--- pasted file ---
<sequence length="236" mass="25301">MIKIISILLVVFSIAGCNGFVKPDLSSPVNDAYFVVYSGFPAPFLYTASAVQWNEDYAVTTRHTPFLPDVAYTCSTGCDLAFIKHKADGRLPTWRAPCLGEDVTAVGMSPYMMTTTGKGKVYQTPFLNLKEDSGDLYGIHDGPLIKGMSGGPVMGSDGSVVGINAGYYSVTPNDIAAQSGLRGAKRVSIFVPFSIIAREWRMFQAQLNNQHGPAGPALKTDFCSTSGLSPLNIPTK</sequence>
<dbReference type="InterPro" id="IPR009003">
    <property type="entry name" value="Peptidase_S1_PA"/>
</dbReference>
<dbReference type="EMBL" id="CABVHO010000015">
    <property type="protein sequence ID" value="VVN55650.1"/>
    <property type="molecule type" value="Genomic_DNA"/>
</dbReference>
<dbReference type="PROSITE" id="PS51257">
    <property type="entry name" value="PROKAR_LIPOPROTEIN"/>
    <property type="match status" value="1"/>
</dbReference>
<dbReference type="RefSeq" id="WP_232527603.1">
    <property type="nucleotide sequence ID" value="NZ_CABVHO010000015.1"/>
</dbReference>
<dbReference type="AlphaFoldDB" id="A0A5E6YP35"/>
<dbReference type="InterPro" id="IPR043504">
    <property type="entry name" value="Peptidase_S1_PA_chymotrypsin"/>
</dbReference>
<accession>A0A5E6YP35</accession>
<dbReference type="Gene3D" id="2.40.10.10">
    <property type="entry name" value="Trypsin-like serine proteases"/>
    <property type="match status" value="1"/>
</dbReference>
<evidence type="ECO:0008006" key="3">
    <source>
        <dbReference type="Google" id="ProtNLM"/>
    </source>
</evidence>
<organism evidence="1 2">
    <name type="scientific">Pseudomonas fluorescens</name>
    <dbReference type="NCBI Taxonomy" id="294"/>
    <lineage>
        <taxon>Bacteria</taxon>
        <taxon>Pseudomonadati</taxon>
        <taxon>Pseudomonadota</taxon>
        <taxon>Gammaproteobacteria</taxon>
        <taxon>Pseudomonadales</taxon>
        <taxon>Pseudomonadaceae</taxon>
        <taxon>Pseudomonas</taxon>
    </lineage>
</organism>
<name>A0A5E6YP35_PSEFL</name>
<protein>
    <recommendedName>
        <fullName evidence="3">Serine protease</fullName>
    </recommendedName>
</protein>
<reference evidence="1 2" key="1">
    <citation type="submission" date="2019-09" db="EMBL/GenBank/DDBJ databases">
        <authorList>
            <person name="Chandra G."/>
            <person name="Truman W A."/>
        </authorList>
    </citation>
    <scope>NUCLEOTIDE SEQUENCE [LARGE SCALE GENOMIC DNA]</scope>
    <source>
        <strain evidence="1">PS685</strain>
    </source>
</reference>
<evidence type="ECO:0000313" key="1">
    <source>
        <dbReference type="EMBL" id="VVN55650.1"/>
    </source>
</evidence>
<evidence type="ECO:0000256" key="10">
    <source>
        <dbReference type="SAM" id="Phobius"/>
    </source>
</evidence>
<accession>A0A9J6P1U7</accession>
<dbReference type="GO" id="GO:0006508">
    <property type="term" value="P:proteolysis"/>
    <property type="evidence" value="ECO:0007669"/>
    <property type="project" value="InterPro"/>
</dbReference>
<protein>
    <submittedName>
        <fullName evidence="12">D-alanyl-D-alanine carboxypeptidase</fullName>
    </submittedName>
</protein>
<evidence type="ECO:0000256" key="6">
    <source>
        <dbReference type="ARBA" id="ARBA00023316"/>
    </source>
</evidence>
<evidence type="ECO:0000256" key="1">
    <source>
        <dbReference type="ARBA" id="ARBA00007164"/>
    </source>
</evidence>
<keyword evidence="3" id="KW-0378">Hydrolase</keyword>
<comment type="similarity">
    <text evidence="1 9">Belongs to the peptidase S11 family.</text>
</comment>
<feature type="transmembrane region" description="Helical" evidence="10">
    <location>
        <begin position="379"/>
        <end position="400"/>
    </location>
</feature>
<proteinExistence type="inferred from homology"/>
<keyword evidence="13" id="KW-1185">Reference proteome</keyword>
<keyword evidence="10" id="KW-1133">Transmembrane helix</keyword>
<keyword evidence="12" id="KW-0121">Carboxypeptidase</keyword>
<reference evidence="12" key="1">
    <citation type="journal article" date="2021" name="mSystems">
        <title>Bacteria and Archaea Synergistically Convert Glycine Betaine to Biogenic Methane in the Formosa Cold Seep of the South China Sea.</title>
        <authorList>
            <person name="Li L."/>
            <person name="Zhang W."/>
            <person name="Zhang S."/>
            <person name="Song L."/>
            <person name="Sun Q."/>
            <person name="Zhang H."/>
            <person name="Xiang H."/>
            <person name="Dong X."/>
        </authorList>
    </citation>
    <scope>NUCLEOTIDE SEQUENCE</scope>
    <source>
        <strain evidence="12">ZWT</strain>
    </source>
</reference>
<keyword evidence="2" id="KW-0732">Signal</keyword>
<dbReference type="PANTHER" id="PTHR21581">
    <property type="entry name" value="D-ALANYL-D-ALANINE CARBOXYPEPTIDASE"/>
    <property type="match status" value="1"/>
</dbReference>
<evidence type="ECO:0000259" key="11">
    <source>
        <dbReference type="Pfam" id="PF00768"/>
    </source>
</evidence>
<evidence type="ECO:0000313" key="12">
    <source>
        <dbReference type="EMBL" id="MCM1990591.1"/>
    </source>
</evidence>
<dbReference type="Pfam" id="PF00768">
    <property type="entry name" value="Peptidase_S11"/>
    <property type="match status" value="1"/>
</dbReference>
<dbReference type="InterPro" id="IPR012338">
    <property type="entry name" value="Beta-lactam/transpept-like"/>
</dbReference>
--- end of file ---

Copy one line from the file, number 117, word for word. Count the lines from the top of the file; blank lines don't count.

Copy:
            <person name="Dong X."/>